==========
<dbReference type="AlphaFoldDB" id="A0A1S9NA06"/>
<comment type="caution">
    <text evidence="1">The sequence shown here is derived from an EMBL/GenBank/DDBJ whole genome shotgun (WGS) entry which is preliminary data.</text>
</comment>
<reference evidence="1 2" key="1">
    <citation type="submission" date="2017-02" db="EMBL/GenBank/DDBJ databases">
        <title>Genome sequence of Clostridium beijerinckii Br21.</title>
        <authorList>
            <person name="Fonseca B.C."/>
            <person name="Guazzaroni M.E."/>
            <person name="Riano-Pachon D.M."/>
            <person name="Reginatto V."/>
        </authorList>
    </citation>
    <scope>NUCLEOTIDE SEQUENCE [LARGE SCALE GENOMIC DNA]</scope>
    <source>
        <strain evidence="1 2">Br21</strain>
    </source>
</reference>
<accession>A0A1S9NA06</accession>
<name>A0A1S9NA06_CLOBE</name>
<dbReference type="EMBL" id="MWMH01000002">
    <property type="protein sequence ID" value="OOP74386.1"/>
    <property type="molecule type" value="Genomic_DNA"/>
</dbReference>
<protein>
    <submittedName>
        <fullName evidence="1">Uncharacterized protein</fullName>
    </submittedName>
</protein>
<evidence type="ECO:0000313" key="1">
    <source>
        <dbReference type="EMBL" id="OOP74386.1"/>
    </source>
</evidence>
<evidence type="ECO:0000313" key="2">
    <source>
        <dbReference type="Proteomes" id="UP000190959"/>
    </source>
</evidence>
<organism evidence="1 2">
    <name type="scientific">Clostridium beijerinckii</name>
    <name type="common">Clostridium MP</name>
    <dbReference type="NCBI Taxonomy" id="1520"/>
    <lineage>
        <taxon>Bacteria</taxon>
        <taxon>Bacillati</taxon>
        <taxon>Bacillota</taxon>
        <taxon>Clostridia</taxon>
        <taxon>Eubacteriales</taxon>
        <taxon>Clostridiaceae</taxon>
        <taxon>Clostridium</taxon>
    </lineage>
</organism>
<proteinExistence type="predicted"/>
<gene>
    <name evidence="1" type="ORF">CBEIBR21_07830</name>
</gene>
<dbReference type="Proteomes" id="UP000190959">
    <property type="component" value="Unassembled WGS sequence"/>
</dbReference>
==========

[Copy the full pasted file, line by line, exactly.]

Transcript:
<dbReference type="AlphaFoldDB" id="A0A1S9NA06"/>
<comment type="caution">
    <text evidence="1">The sequence shown here is derived from an EMBL/GenBank/DDBJ whole genome shotgun (WGS) entry which is preliminary data.</text>
</comment>
<reference evidence="1 2" key="1">
    <citation type="submission" date="2017-02" db="EMBL/GenBank/DDBJ databases">
        <title>Genome sequence of Clostridium beijerinckii Br21.</title>
        <authorList>
            <person name="Fonseca B.C."/>
            <person name="Guazzaroni M.E."/>
            <person name="Riano-Pachon D.M."/>
            <person name="Reginatto V."/>
        </authorList>
    </citation>
    <scope>NUCLEOTIDE SEQUENCE [LARGE SCALE GENOMIC DNA]</scope>
    <source>
        <strain evidence="1 2">Br21</strain>
    </source>
</reference>
<accession>A0A1S9NA06</accession>
<name>A0A1S9NA06_CLOBE</name>
<dbReference type="EMBL" id="MWMH01000002">
    <property type="protein sequence ID" value="OOP74386.1"/>
    <property type="molecule type" value="Genomic_DNA"/>
</dbReference>
<protein>
    <submittedName>
        <fullName evidence="1">Uncharacterized protein</fullName>
    </submittedName>
</protein>
<evidence type="ECO:0000313" key="1">
    <source>
        <dbReference type="EMBL" id="OOP74386.1"/>
    </source>
</evidence>
<evidence type="ECO:0000313" key="2">
    <source>
        <dbReference type="Proteomes" id="UP000190959"/>
    </source>
</evidence>
<organism evidence="1 2">
    <name type="scientific">Clostridium beijerinckii</name>
    <name type="common">Clostridium MP</name>
    <dbReference type="NCBI Taxonomy" id="1520"/>
    <lineage>
        <taxon>Bacteria</taxon>
        <taxon>Bacillati</taxon>
        <taxon>Bacillota</taxon>
        <taxon>Clostridia</taxon>
        <taxon>Eubacteriales</taxon>
        <taxon>Clostridiaceae</taxon>
        <taxon>Clostridium</taxon>
    </lineage>
</organism>
<proteinExistence type="predicted"/>
<gene>
    <name evidence="1" type="ORF">CBEIBR21_07830</name>
</gene>
<dbReference type="Proteomes" id="UP000190959">
    <property type="component" value="Unassembled WGS sequence"/>
</dbReference>